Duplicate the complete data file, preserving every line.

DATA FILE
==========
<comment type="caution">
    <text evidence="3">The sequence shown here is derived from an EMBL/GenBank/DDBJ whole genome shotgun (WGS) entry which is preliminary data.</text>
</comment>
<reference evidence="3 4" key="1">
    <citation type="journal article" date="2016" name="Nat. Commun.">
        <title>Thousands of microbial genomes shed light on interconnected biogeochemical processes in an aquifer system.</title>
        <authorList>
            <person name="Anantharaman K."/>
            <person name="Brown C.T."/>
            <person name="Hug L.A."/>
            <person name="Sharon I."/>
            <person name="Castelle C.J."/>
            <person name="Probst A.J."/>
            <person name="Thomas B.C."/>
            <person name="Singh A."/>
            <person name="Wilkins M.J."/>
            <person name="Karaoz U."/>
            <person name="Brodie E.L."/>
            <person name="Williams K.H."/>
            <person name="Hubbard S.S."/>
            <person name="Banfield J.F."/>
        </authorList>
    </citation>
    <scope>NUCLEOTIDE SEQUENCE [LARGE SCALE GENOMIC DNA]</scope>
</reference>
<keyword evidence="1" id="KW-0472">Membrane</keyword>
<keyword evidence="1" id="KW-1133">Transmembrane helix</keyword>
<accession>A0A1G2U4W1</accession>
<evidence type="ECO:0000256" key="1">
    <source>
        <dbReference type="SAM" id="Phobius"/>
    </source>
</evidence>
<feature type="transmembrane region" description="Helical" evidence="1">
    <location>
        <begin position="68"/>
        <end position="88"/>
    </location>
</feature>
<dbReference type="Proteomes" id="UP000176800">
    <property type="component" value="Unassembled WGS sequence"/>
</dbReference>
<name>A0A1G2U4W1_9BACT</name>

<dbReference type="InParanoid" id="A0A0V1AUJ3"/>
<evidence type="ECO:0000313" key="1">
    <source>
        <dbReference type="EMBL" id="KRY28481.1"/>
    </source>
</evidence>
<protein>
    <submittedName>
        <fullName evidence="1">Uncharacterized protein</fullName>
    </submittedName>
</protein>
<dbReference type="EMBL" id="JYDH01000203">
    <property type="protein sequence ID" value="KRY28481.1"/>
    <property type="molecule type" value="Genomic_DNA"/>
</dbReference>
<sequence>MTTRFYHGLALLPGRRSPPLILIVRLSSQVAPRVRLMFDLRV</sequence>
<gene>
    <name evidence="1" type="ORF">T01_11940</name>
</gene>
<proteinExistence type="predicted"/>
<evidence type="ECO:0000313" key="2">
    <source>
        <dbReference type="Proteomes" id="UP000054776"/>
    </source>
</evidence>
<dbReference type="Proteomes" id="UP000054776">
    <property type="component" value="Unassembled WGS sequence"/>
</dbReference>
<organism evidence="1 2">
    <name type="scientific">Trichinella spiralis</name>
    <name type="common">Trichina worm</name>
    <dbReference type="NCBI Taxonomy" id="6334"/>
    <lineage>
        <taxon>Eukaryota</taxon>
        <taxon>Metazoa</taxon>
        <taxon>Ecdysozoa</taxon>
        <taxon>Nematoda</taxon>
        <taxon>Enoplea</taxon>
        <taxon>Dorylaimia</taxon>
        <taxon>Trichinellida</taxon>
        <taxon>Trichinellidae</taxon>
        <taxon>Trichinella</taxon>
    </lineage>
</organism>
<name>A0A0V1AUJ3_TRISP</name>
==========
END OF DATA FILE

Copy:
<comment type="caution">
    <text evidence="3">The sequence shown here is derived from an EMBL/GenBank/DDBJ whole genome shotgun (WGS) entry which is preliminary data.</text>
</comment>
<reference evidence="3 4" key="1">
    <citation type="journal article" date="2016" name="Nat. Commun.">
        <title>Thousands of microbial genomes shed light on interconnected biogeochemical processes in an aquifer system.</title>
        <authorList>
            <person name="Anantharaman K."/>
            <person name="Brown C.T."/>
            <person name="Hug L.A."/>
            <person name="Sharon I."/>
            <person name="Castelle C.J."/>
            <person name="Probst A.J."/>
            <person name="Thomas B.C."/>
            <person name="Singh A."/>
            <person name="Wilkins M.J."/>
            <person name="Karaoz U."/>
            <person name="Brodie E.L."/>
            <person name="Williams K.H."/>
            <person name="Hubbard S.S."/>
            <person name="Banfield J.F."/>
        </authorList>
    </citation>
    <scope>NUCLEOTIDE SEQUENCE [LARGE SCALE GENOMIC DNA]</scope>
</reference>
<keyword evidence="1" id="KW-0472">Membrane</keyword>
<keyword evidence="1" id="KW-1133">Transmembrane helix</keyword>
<accession>A0A1G2U4W1</accession>
<evidence type="ECO:0000256" key="1">
    <source>
        <dbReference type="SAM" id="Phobius"/>
    </source>
</evidence>
<feature type="transmembrane region" description="Helical" evidence="1">
    <location>
        <begin position="68"/>
        <end position="88"/>
    </location>
</feature>
<dbReference type="Proteomes" id="UP000176800">
    <property type="component" value="Unassembled WGS sequence"/>
</dbReference>
<name>A0A1G2U4W1_9BACT</name>

<dbReference type="InParanoid" id="A0A0V1AUJ3"/>
<evidence type="ECO:0000313" key="1">
    <source>
        <dbReference type="EMBL" id="KRY28481.1"/>
    </source>
</evidence>
<protein>
    <submittedName>
        <fullName evidence="1">Uncharacterized protein</fullName>
    </submittedName>
</protein>
<dbReference type="EMBL" id="JYDH01000203">
    <property type="protein sequence ID" value="KRY28481.1"/>
    <property type="molecule type" value="Genomic_DNA"/>
</dbReference>
<sequence>MTTRFYHGLALLPGRRSPPLILIVRLSSQVAPRVRLMFDLRV</sequence>
<gene>
    <name evidence="1" type="ORF">T01_11940</name>
</gene>
<proteinExistence type="predicted"/>
<evidence type="ECO:0000313" key="2">
    <source>
        <dbReference type="Proteomes" id="UP000054776"/>
    </source>
</evidence>
<dbReference type="Proteomes" id="UP000054776">
    <property type="component" value="Unassembled WGS sequence"/>
</dbReference>
<organism evidence="1 2">
    <name type="scientific">Trichinella spiralis</name>
    <name type="common">Trichina worm</name>
    <dbReference type="NCBI Taxonomy" id="6334"/>
    <lineage>
        <taxon>Eukaryota</taxon>
        <taxon>Metazoa</taxon>
        <taxon>Ecdysozoa</taxon>
        <taxon>Nematoda</taxon>
        <taxon>Enoplea</taxon>
        <taxon>Dorylaimia</taxon>
        <taxon>Trichinellida</taxon>
        <taxon>Trichinellidae</taxon>
        <taxon>Trichinella</taxon>
    </lineage>
</organism>
<name>A0A0V1AUJ3_TRISP</name>